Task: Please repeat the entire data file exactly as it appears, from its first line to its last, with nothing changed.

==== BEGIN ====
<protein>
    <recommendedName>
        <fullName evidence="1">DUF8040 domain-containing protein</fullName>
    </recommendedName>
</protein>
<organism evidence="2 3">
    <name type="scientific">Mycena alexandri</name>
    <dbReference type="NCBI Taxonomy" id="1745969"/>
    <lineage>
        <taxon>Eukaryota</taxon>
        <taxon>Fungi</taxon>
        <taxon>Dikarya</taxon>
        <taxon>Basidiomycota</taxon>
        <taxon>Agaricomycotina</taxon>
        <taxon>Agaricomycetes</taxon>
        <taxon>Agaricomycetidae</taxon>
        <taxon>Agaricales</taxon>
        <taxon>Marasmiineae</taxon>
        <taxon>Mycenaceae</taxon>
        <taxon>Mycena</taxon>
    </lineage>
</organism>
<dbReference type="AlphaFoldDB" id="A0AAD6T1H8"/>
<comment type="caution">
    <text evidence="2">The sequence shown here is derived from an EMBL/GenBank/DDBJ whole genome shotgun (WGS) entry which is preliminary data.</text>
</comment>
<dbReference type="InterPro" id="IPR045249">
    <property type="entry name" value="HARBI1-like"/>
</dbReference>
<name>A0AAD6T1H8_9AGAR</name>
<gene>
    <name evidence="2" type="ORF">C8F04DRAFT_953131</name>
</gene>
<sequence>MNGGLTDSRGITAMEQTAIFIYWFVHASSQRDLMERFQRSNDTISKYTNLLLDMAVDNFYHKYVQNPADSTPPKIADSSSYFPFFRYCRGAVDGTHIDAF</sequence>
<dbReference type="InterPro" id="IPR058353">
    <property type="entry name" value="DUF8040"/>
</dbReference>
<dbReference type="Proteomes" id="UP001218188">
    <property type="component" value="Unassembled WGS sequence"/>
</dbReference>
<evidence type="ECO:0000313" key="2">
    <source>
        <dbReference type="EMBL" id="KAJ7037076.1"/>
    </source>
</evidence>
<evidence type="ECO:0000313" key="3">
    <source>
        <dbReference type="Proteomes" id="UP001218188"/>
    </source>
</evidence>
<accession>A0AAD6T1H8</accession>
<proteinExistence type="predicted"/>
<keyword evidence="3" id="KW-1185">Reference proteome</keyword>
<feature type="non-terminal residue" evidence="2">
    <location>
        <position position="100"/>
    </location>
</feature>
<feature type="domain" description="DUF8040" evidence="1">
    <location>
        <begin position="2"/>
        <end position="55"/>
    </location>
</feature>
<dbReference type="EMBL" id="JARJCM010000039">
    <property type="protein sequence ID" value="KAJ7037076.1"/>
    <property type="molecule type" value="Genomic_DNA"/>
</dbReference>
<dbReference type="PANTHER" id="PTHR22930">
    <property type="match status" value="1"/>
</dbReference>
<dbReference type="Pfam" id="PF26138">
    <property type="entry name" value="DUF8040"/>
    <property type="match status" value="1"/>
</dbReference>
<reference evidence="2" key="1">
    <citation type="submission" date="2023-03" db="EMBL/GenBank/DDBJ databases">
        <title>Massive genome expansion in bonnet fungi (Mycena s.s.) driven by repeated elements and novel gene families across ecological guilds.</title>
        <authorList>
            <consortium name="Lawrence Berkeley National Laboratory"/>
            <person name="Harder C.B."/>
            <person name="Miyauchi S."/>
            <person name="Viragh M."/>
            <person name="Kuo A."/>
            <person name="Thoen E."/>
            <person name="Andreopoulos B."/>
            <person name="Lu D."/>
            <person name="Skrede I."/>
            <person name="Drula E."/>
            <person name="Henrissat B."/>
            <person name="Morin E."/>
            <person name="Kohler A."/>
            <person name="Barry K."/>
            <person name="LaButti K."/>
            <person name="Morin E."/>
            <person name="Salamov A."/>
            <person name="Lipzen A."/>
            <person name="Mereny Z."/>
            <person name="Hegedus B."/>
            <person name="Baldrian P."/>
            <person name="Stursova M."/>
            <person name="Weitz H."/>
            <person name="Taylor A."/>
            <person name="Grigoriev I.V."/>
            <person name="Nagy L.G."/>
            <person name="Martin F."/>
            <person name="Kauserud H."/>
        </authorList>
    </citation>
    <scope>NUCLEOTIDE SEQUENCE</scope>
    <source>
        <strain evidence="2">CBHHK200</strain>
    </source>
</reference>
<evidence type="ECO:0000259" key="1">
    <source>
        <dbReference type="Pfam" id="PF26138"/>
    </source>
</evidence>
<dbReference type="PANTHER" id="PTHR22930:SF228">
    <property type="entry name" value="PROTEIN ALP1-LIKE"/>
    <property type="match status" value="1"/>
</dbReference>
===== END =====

<protein>
    <recommendedName>
        <fullName evidence="1">DUF8040 domain-containing protein</fullName>
    </recommendedName>
</protein>
<organism evidence="2 3">
    <name type="scientific">Mycena alexandri</name>
    <dbReference type="NCBI Taxonomy" id="1745969"/>
    <lineage>
        <taxon>Eukaryota</taxon>
        <taxon>Fungi</taxon>
        <taxon>Dikarya</taxon>
        <taxon>Basidiomycota</taxon>
        <taxon>Agaricomycotina</taxon>
        <taxon>Agaricomycetes</taxon>
        <taxon>Agaricomycetidae</taxon>
        <taxon>Agaricales</taxon>
        <taxon>Marasmiineae</taxon>
        <taxon>Mycenaceae</taxon>
        <taxon>Mycena</taxon>
    </lineage>
</organism>
<dbReference type="AlphaFoldDB" id="A0AAD6T1H8"/>
<comment type="caution">
    <text evidence="2">The sequence shown here is derived from an EMBL/GenBank/DDBJ whole genome shotgun (WGS) entry which is preliminary data.</text>
</comment>
<dbReference type="InterPro" id="IPR045249">
    <property type="entry name" value="HARBI1-like"/>
</dbReference>
<name>A0AAD6T1H8_9AGAR</name>
<gene>
    <name evidence="2" type="ORF">C8F04DRAFT_953131</name>
</gene>
<sequence>MNGGLTDSRGITAMEQTAIFIYWFVHASSQRDLMERFQRSNDTISKYTNLLLDMAVDNFYHKYVQNPADSTPPKIADSSSYFPFFRYCRGAVDGTHIDAF</sequence>
<dbReference type="InterPro" id="IPR058353">
    <property type="entry name" value="DUF8040"/>
</dbReference>
<dbReference type="Proteomes" id="UP001218188">
    <property type="component" value="Unassembled WGS sequence"/>
</dbReference>
<evidence type="ECO:0000313" key="2">
    <source>
        <dbReference type="EMBL" id="KAJ7037076.1"/>
    </source>
</evidence>
<evidence type="ECO:0000313" key="3">
    <source>
        <dbReference type="Proteomes" id="UP001218188"/>
    </source>
</evidence>
<accession>A0AAD6T1H8</accession>
<proteinExistence type="predicted"/>
<keyword evidence="3" id="KW-1185">Reference proteome</keyword>
<feature type="non-terminal residue" evidence="2">
    <location>
        <position position="100"/>
    </location>
</feature>
<feature type="domain" description="DUF8040" evidence="1">
    <location>
        <begin position="2"/>
        <end position="55"/>
    </location>
</feature>
<dbReference type="EMBL" id="JARJCM010000039">
    <property type="protein sequence ID" value="KAJ7037076.1"/>
    <property type="molecule type" value="Genomic_DNA"/>
</dbReference>
<dbReference type="PANTHER" id="PTHR22930">
    <property type="match status" value="1"/>
</dbReference>
<dbReference type="Pfam" id="PF26138">
    <property type="entry name" value="DUF8040"/>
    <property type="match status" value="1"/>
</dbReference>
<reference evidence="2" key="1">
    <citation type="submission" date="2023-03" db="EMBL/GenBank/DDBJ databases">
        <title>Massive genome expansion in bonnet fungi (Mycena s.s.) driven by repeated elements and novel gene families across ecological guilds.</title>
        <authorList>
            <consortium name="Lawrence Berkeley National Laboratory"/>
            <person name="Harder C.B."/>
            <person name="Miyauchi S."/>
            <person name="Viragh M."/>
            <person name="Kuo A."/>
            <person name="Thoen E."/>
            <person name="Andreopoulos B."/>
            <person name="Lu D."/>
            <person name="Skrede I."/>
            <person name="Drula E."/>
            <person name="Henrissat B."/>
            <person name="Morin E."/>
            <person name="Kohler A."/>
            <person name="Barry K."/>
            <person name="LaButti K."/>
            <person name="Morin E."/>
            <person name="Salamov A."/>
            <person name="Lipzen A."/>
            <person name="Mereny Z."/>
            <person name="Hegedus B."/>
            <person name="Baldrian P."/>
            <person name="Stursova M."/>
            <person name="Weitz H."/>
            <person name="Taylor A."/>
            <person name="Grigoriev I.V."/>
            <person name="Nagy L.G."/>
            <person name="Martin F."/>
            <person name="Kauserud H."/>
        </authorList>
    </citation>
    <scope>NUCLEOTIDE SEQUENCE</scope>
    <source>
        <strain evidence="2">CBHHK200</strain>
    </source>
</reference>
<evidence type="ECO:0000259" key="1">
    <source>
        <dbReference type="Pfam" id="PF26138"/>
    </source>
</evidence>
<dbReference type="PANTHER" id="PTHR22930:SF228">
    <property type="entry name" value="PROTEIN ALP1-LIKE"/>
    <property type="match status" value="1"/>
</dbReference>